First Restoration – 1984/1995

First Restoration - 1984/1995

The first restoration began to take place at Bury with the overhaul slowly gathering momentum, eventually taking over ten years to complete. During this time the Loco and tender where both stripped down to the bare components and made good before being reassembled.

The restoration costs were rapidly increasing with the original budget being somewhat underestimated with further monies being sought from donors, shareholder funds, grants, gifts, selling model railways, rattling tin cans and perhaps the occasional begging letter.
We even had a collection box on the restoration site, made from an old fire extinguisher chained to the loco wheels, this had a slot at the top for coins to be inserted and a lock to provide some security.
Often visitors to the site used to slip some loose change into it, this never really amounted to an awful lot, but it did help to provide for consumables such as paint and brushes etc., with a fair amount of tea and biscuits too.
During this time all these monies where gratefully received, no matter how LARGE the donation.

One member of 26B started to investigate the possibility of obtaining a local authority grant but this proved unsuccessful. But being undismayed, learning from previous errors and refusing to cave in, he returned to the local authority with a cunning plan for a second attempt.
After informing them that up to now, the past funding for the restoration of this fine example of a North West steam locomotive had been entirely obtained by the exploits of the team at 26B, he went on to explain how this preserved steam loco (when running) could help the North Wests wider economy as a tourist attraction running on the East Lancashire Railway and by providing education as a museum on wheels.

His second attempt proved successful!

The grant was subsequently approved, which helped tremendously arriving at a time when money was especially tight and provided a much-needed boost of morale to the team, also helping to enable the boiler to be finally completed.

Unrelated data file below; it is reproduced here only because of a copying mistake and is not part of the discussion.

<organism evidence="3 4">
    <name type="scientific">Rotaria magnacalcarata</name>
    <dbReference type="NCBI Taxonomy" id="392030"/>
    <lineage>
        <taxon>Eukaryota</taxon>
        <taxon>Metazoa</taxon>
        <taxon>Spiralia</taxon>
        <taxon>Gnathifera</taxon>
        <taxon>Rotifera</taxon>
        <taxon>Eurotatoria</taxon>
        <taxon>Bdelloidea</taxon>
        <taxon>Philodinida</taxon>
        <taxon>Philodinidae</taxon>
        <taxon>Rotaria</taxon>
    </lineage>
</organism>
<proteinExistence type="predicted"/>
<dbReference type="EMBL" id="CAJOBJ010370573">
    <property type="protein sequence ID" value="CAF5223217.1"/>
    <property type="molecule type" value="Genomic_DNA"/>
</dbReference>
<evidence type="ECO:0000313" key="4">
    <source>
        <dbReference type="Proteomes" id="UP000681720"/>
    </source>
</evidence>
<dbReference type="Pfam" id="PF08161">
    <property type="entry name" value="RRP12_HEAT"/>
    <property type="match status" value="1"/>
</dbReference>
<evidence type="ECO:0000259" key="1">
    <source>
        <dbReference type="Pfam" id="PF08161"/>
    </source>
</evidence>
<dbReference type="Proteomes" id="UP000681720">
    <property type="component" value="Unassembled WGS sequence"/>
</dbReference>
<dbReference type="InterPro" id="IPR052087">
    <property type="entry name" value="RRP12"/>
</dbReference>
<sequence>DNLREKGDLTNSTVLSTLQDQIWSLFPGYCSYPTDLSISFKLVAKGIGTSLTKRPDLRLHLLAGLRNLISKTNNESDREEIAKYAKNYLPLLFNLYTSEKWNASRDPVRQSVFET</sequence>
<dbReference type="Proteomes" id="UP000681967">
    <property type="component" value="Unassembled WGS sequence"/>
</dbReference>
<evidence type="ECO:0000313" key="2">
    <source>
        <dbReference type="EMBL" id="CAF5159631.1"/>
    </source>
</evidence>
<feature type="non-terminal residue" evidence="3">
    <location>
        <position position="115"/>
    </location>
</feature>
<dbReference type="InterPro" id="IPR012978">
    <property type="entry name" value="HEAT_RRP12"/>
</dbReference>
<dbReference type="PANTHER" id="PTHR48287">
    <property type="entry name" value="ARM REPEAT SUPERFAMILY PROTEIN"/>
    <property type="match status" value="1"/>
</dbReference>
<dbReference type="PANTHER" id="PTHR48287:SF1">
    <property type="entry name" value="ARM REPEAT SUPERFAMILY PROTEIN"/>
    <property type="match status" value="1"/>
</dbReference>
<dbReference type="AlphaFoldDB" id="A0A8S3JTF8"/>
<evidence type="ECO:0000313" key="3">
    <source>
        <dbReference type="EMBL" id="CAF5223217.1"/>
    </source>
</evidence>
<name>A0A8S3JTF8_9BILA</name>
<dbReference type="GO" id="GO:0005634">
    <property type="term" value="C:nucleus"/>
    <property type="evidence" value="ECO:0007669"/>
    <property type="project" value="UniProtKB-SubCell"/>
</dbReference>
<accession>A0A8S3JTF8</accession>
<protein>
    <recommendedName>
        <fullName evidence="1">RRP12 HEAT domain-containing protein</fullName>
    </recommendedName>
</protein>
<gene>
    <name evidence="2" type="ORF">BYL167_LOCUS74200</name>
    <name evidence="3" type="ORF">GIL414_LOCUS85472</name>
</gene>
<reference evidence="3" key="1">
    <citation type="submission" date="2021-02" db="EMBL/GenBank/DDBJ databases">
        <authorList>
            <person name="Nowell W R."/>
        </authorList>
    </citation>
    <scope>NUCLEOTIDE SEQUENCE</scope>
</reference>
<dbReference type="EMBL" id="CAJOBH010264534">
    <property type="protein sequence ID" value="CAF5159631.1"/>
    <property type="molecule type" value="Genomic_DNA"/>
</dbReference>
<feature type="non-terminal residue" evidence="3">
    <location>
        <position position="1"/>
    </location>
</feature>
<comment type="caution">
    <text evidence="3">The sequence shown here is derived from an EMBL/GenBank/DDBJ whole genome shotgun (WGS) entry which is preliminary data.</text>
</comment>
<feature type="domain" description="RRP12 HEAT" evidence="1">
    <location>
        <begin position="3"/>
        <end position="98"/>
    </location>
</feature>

The missing motion was either sort from other locos, or new ones were cast and machined.
But some turned up from people who had surreptitiously removed such items at Barry for mementos, upon learning of the restoration quietly came forward with their treasure.
A whistle was obtained from Ex-LMS Jubilee 45623 Palestine.

The original missing chimney even turned up one day after a phone call from someone, who was using it as a plant pot.
However, after the first restoration this chimney eventually cracked and proved difficult to repair, a replacement was found but that’s another story!
A new smokebox door was manufactured together with a great deal of copper tubing for the oilways.

In the meantime, the boiler was being refurbished at a firm in the North West called C H Thompson Ltd, who at the time were involved with steam boiler work renovation.
This proved to be a cost-effective alternative to other quotations obtained whilst steaming through the full ten-year boiler ticket without any major issues.
Cab controls were sought, a new dome made, buffers replaced, gallons of mandatory black paint purchased, new boiler cladding produced, the tender being completed, and after obtaining a “new shovel”, she was nearly ready.
Then on one memorable day during May 1995.

(It might have been raining!)

With emotions held back, combined with a great sense of achievement, the fire box once again possessed coal, someone threw some wood through the fire box door, oily rags placed on the shovel, a box of matches appeared and for the first time in 30 years the fire was re-lit.

It’s difficult to put to words the emotion of those moments, and what the people involved felt or what was going through their minds, for it was the culmination of ten years work or more, spent during days off, bank holidays or working most weekends.
The common goal being to see her first few gasps of breath again, all watching and waiting to see if it would happen and if the time had finally come.
For once again there was a fire in her belly, pressure in the boiler, steam oozing from a few leaky glands, but had begun to steam, looking at those safety valves beginning to lift and hearing them roaring again was a sight to behold.

Once all the inevitable snags where attended to, usually with some big spanner or an even larger hammer, the regulator was gingerly opened, now being ready to start trundling up and down Baron Street yard making the first movements with her own power.
In 1995 the restoration was declared an overwhelming success being launched back into traffic, doing what she was designed to do, pulling passenger trains, (Tourism) putting smiles on people’s faces (Education).

During the next two years, she re-entered active service, working heritage trains on the ever expanding and developing East Lancashire Railway, with even the odd demonstration freight train thrown in for good measure as well.